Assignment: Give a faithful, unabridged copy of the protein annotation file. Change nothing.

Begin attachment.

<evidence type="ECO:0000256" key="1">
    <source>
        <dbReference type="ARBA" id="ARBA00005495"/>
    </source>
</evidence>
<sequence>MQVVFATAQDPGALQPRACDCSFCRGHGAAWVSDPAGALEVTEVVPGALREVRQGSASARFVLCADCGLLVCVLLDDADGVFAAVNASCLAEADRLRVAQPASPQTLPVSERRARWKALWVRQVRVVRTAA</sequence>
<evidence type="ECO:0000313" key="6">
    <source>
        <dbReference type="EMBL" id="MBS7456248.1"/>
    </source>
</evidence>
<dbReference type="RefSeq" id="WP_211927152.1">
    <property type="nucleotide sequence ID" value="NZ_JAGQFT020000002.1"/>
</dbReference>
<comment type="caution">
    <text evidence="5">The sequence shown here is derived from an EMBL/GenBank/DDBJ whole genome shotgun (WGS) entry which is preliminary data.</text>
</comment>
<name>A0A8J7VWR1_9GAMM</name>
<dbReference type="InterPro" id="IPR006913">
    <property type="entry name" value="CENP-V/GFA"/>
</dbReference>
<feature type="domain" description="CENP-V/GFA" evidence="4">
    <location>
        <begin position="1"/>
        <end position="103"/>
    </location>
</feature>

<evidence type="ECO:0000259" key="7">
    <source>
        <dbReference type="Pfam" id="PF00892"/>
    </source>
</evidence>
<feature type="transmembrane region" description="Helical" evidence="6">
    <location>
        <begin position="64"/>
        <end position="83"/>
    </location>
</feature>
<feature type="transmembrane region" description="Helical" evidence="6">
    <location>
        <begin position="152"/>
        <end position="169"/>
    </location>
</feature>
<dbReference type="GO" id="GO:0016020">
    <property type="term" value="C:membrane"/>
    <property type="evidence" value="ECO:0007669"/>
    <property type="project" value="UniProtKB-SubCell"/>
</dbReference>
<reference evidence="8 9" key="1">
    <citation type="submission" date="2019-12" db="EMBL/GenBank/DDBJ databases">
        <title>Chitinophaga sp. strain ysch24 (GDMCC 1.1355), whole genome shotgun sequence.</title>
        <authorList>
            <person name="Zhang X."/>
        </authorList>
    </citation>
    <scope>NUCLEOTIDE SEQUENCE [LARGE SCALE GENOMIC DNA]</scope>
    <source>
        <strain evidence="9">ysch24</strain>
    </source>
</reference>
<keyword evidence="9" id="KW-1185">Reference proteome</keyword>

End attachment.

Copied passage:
<evidence type="ECO:0000256" key="1">
    <source>
        <dbReference type="ARBA" id="ARBA00005495"/>
    </source>
</evidence>
<sequence>MQVVFATAQDPGALQPRACDCSFCRGHGAAWVSDPAGALEVTEVVPGALREVRQGSASARFVLCADCGLLVCVLLDDADGVFAAVNASCLAEADRLRVAQPASPQTLPVSERRARWKALWVRQVRVVRTAA</sequence>
<evidence type="ECO:0000313" key="6">
    <source>
        <dbReference type="EMBL" id="MBS7456248.1"/>
    </source>
</evidence>
<dbReference type="RefSeq" id="WP_211927152.1">
    <property type="nucleotide sequence ID" value="NZ_JAGQFT020000002.1"/>
</dbReference>
<comment type="caution">
    <text evidence="5">The sequence shown here is derived from an EMBL/GenBank/DDBJ whole genome shotgun (WGS) entry which is preliminary data.</text>
</comment>
<name>A0A8J7VWR1_9GAMM</name>
<dbReference type="InterPro" id="IPR006913">
    <property type="entry name" value="CENP-V/GFA"/>
</dbReference>
<feature type="domain" description="CENP-V/GFA" evidence="4">
    <location>
        <begin position="1"/>
        <end position="103"/>
    </location>
</feature>

<evidence type="ECO:0000259" key="7">
    <source>
        <dbReference type="Pfam" id="PF00892"/>
    </source>
</evidence>
<feature type="transmembrane region" description="Helical" evidence="6">
    <location>
        <begin position="64"/>
        <end position="83"/>
    </location>
</feature>
<feature type="transmembrane region" description="Helical" evidence="6">
    <location>
        <begin position="152"/>
        <end position="169"/>
    </location>
</feature>
<dbReference type="GO" id="GO:0016020">
    <property type="term" value="C:membrane"/>
    <property type="evidence" value="ECO:0007669"/>
    <property type="project" value="UniProtKB-SubCell"/>
</dbReference>
<reference evidence="8 9" key="1">
    <citation type="submission" date="2019-12" db="EMBL/GenBank/DDBJ databases">
        <title>Chitinophaga sp. strain ysch24 (GDMCC 1.1355), whole genome shotgun sequence.</title>
        <authorList>
            <person name="Zhang X."/>
        </authorList>
    </citation>
    <scope>NUCLEOTIDE SEQUENCE [LARGE SCALE GENOMIC DNA]</scope>
    <source>
        <strain evidence="9">ysch24</strain>
    </source>
</reference>
<keyword evidence="9" id="KW-1185">Reference proteome</keyword>